Bar­gain­ing for your loan

Don’t we all love to hag­gle? So, there’s noth­ing wrong in get­ting your­self a good deal while ne­go­ti­at­ing a home loan - the big­gest ‘buy’ of a life­time

HT Estates - - Property Classifieds - Adhil Shetty

The word bar­gain in the th­e­saurus gives us re­sults that give its us­age as both a noun and a verb. Each word, hav­ing pos­i­tive as well as not-so-pos­i­tive con­no­ta­tions. Yet, as In­di­ans, we never feel sat­is­fied with any pur­chase un­less there is a bit of bar­gain­ing. Be it with the lo­cal vegetable ven­dor or the elec­tronic goods sales­per­son. The sale is com­plete only af­ter we are done with our share of bar­gain­ing.

What about the prob­a­bly the big­gest pur­chase of our life; the hous­ing loan? Do we bar­gain enough to squeeze out the best deal? Prob­a­bly yes, prob­a­bly no. For some first­time buy­ers the anx­i­ety and ea­ger­ness to get the first house might mean a lesser in­cli­na­tion to bar­gain. For those who do bar­gain, the rigid stance of the lenders leads to ac­cept­ing de­feat soon.

(We are re­fer­ring to the hous­ing loan as ‘the pur­chase’ and not the house for the rea­son that the house is con­sid­ered pur­chased only af­ter the last EMI has been paid. A loan on the other hand is con­sid­ered ‘pur­chased’ the mo­ment we sign on the dot­ted line).

Come to think of it, the dif­fer­ence be­tween a 10% and 10.25% loan for R20 lakh over 20 years will re­sult in a dif­fer­en­tial out­flow of over R85,000. So why not hag­gle over it?

What’s the eas­i­est?

Prob­a­bly the eas­i­est part of the home loan for which you can bar­gain is the pro­cess­ing fee com­po­nent. The fee varies from lender to lender, but the de­ci­sion to re­duce the fees can be taken even by the lo­cal sales man­ager and hence it is easy to get a good rate and some­times even a waiver. The best part of this bar­gain is that you can feel the sat­is­fac­tion of hav­ing saved im­me­di­ately. 1% on a 18 lakh loan is R18000 saved!

What about in­ter­est rate?

The big­gest ex­pense for us in any loan, ir­re­spec­tive of the amount be­ing bor­rowed, is the rate of in­ter­est that we get on the loan. To get a good deal on this we could fol­low these strate­gies

You can use online loan com­para­tor tools to find out the var­i­ous rates that are be­ing of­fered by lenders, which will help you in ob­tain­ing a thor­ough com­par­i­son of many lenders and give you an in­dica­tive in­ter­est rate pric­ing for them.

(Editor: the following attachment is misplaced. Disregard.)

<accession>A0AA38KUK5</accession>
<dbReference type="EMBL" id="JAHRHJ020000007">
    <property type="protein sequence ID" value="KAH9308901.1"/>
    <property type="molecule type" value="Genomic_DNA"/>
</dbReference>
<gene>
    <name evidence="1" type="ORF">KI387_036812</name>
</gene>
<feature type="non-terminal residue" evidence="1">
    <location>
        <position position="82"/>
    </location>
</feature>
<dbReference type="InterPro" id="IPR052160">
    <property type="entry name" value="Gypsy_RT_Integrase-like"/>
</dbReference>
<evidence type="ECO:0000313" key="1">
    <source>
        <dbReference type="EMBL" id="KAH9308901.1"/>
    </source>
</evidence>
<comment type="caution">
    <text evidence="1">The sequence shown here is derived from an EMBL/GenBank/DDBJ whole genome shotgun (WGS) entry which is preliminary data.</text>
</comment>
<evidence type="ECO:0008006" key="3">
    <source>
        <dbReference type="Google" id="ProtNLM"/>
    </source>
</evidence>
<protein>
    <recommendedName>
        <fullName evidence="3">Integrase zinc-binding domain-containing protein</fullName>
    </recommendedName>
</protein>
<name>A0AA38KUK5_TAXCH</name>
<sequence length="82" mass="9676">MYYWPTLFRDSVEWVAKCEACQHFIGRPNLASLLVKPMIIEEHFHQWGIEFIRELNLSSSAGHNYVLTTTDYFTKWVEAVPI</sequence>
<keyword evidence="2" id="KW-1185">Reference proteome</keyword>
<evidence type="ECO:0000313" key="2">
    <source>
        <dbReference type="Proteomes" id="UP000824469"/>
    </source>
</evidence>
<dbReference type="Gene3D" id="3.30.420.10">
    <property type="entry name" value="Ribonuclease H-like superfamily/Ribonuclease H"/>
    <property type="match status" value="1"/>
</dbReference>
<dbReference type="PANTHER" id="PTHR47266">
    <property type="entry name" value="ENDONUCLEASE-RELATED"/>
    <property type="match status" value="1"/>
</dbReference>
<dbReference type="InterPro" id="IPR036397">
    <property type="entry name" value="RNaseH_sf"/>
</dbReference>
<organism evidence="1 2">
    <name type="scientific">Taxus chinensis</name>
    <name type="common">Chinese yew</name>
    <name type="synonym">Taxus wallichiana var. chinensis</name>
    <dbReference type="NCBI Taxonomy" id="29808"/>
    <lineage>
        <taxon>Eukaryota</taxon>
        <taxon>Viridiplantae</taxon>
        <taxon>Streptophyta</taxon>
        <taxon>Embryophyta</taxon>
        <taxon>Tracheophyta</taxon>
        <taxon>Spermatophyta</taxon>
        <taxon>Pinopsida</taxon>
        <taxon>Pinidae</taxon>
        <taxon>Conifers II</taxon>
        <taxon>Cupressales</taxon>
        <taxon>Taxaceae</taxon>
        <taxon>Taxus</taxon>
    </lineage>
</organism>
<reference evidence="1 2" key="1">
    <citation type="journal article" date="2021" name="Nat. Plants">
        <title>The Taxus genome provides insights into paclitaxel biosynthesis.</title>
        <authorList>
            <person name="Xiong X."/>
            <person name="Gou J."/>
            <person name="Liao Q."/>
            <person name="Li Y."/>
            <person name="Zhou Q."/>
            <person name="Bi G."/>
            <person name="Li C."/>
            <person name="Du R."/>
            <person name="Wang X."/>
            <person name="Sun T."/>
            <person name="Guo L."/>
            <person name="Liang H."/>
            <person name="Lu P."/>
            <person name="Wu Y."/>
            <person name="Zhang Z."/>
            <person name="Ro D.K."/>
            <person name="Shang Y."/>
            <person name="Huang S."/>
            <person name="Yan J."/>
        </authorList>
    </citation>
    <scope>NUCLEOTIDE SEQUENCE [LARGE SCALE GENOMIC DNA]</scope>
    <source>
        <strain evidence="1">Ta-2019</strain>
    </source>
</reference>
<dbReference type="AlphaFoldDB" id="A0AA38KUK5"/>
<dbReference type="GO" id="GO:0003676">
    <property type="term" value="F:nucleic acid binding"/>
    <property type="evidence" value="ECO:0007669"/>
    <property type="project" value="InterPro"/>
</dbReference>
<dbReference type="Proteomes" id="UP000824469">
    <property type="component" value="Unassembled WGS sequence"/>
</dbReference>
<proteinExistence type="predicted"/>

Given the cur­rent in­ter­est rate sce­nario and tough com­pe­ti­tion, most lenders quote just their best rates. Hence, get­ting a dis­count on the ac­tual in­ter­est rate quoted by the lender is not go­ing to be very easy as the max­i­mum lee­way that the sales team will have is be­tween 0.25 to 0.5%. But then, as dis­cussed ear­lier, this could mean a sav­ing of over R85,000 in the long run.

A good way to get this dis­count is to try to ap­ply for the loan dur­ing the month-end or quar­ter-end, when most of the sales teams will be un­der pres­sure for per­form­ing and might show a lit­tle le­niency to get your ac­count.

Em­ploy­ees of big cor­po­rates are given some ex­tra dis­counts on loans pro­vided their com­pany has a tie-up with the lender. En­quire with your em­ployer of any such scheme and util­iae it to the max­i­mum.

Bet­ter EMI/in­ter­est rate based on fi­nan­cials

Although this can­not be con­sid­ered bar­gain­ing, a lit­tle bit of ef­fort from your side to shore up your fi­nan­cials can help In get­ting a bet­ter rate as well as a bet­ter ten­ure. Some of the things that can be done to achieve this are: Get­ting a co-bor­rower, get­ting a guar­an­tor, adding your fa­ther or spouse with a good in­come as co-bor­rower etc.

A word of cau­tion

Many lenders who are try­ing to in­crease their busi­ness ag­gres­sively as they are new to the field may of­fer you very com­pet­i­tive rates. How­ever, it would be wise on your part to clar­ify that there are no rid­ers at­tached and do a check on their ser­vice lev­els and other as­so­ci­ated charges.

It is al­ways ad­vis­able to go with a lender who has clocked runs on the board rather than a new player just for get­ting bet­ter rates.

THINKSTOCK

Newspapers in English

Newspapers from India

© PressReader. All rights reserved.